When heaven CRASHES into earth, the kingdom exists—sometimes just for a moment, sometimes longer. For a lucky few, the CRASH of heaven and earth can last a lifetime.

Let’s take a look at the elements involved in the collision.


I believe heaven is a place so far beyond our understanding that we can’t even conceive of it.

Walt Disney and his team of creative geniuses could sit at a table with Henry Ford, Albert Einstein, Leonardo da Vinci, and Seth MacFarlane and, on their very best day, these men and women could not even begin to conceive what heaven is really like.


Because, as humans, we’re limited by our senses.






These abilities enable us to experience the world around us—but they limit us when it comes to God. When we die, we leave behind our imperfect bodies. We’re no longer limited by our senses. We experience something more.

What? I don’t know. No one does. Because of our five limitations, we can’t ever know what it’ll be like until we actually get there.

Everything we know about heaven—every movie, every drawing, every dream, every song, every TV show—is based on someone else’s idea of what heaven is. And this someone is as human as you and I, working with his five limited senses.

Heaven is so mysterious, so otherworldly, so amazingly beyond our comprehension that we can be right in the middle of the CRASH and not realize it.


The creation story in the book of Genesis is beautiful—and probably one of the first stories many of us learned in church. But there are passages in the book of Job that look at creation from another perspective. Their words come directly from the mouth of God.

Check out the following passages from Job. Better yet, stick your finger in this book and go look up Job 38 and 39 in your favorite translation. In this part of the story, Job feels like God’s personal outhouse. He’s endured unimaginable tragedies, one after the other. And finally, he can take no more. Job goes off on a tirade—not just any tirade, but an at-wit’s-end, screaming-at-the-rain tirade. (Remember Lt. Dan on top of the boat in Forrest Gump?)

God patiently listens to Job’s diatribe.

And when Job is finished, God sits the boy down and delivers the following speech. Look closely and you’ll see evidence God has a sarcastic sense of humor.

You’ll also discover a Creator who is intimately involved with his earthly creation—One who wouldn’t hesitate to intervene (sometimes in miraculous ways) on behalf of his people.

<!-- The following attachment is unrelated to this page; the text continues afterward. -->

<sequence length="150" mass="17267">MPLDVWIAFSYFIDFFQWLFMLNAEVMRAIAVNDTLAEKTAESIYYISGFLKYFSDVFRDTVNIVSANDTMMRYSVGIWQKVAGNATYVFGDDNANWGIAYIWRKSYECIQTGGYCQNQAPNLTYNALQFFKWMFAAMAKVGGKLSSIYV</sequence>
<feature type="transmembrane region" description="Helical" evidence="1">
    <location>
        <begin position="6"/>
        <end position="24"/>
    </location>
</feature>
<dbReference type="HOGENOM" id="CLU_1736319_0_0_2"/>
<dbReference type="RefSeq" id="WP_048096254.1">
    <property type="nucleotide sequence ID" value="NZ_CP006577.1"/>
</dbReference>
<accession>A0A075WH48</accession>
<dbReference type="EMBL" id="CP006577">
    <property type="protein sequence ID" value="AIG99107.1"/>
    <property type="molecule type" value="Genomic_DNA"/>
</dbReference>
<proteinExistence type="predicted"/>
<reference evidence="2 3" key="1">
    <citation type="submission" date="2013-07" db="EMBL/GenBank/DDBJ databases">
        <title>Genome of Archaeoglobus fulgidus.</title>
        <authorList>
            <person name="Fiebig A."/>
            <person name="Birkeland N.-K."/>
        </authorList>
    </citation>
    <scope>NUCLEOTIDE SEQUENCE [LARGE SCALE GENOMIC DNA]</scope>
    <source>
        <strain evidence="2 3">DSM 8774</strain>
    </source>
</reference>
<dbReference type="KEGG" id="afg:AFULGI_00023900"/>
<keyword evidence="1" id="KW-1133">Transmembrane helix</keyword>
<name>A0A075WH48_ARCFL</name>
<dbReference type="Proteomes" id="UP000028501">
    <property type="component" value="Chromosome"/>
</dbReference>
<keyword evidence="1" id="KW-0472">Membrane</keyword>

Job 38

"Where were you when I laid the earth’s foundation?

Tell me, if you understand.

Who marked off its dimensions? Surely you know!

Who stretched a measuring line across it?

On what were its footings set,

or who laid its cornerstone—

while the morning stars sang together

and all the angels shouted for joy?

"Who shut up the sea behind doors

when it burst forth from the womb,

when I made the clouds its garment

and wrapped it in thick darkness,

when I fixed limits for it

and set its doors and bars in place,

when I said, ‘This far you may come and no farther;

here is where your proud waves halt’?

"Have you ever given orders to the morning,

or shown the dawn its place,

that it might take the earth by the edges

and shake the wicked out of it?

The earth takes shape like clay under a seal;

its features stand out like those of a garment.

The wicked are denied their light,

and their upraised arm is broken.

"Have you journeyed to the springs of the sea

or walked in the recesses of the deep?

Have the gates of death been shown to you?

Have you seen the gates of the deepest darkness?

Have you comprehended the vast expanses of the earth?

Tell me, if you know all this.

What is the way to the abode of light?

And where does darkness reside?

Can you take them to their places?

Do you know the paths to their dwellings?

Surely you know, for you were already born!

You have lived so many years!

"Have you entered the storehouses of the snow

or seen the storehouses of the hail,

which I reserve for times of trouble,

for days of war and battle?

What is the way to the place where the lightning is dispersed,

or the place where the east winds are scattered over the earth?

Who cuts a channel for the torrents of rain,

and a path for the thunderstorm,

to water a land where no man lives,

an uninhabited desert,

to satisfy a desolate wasteland

and make it sprout with grass?

Does the rain have a father?

Who fathers the drops of dew?

From whose womb comes the ice?

Who gives birth to the frost from the heavens

when the waters become hard as stone,

when the surface of the deep is frozen?

"Can you bind the chains of the Pleiades?

Can you loosen Orion’s belt?

Can you bring forth the constellations in their seasons

or lead out the Bear with its cubs?

Do you know the laws of the heavens?

Can you set up [God’s] dominion over the earth?

"Can you raise your voice to the clouds

and cover yourself with a flood of water?

Do you send the lightning bolts on their way?

Do they report to you, ØHere we are’?

Who gives the ibis wisdom [about the flooding the Nile],

or gives the rooster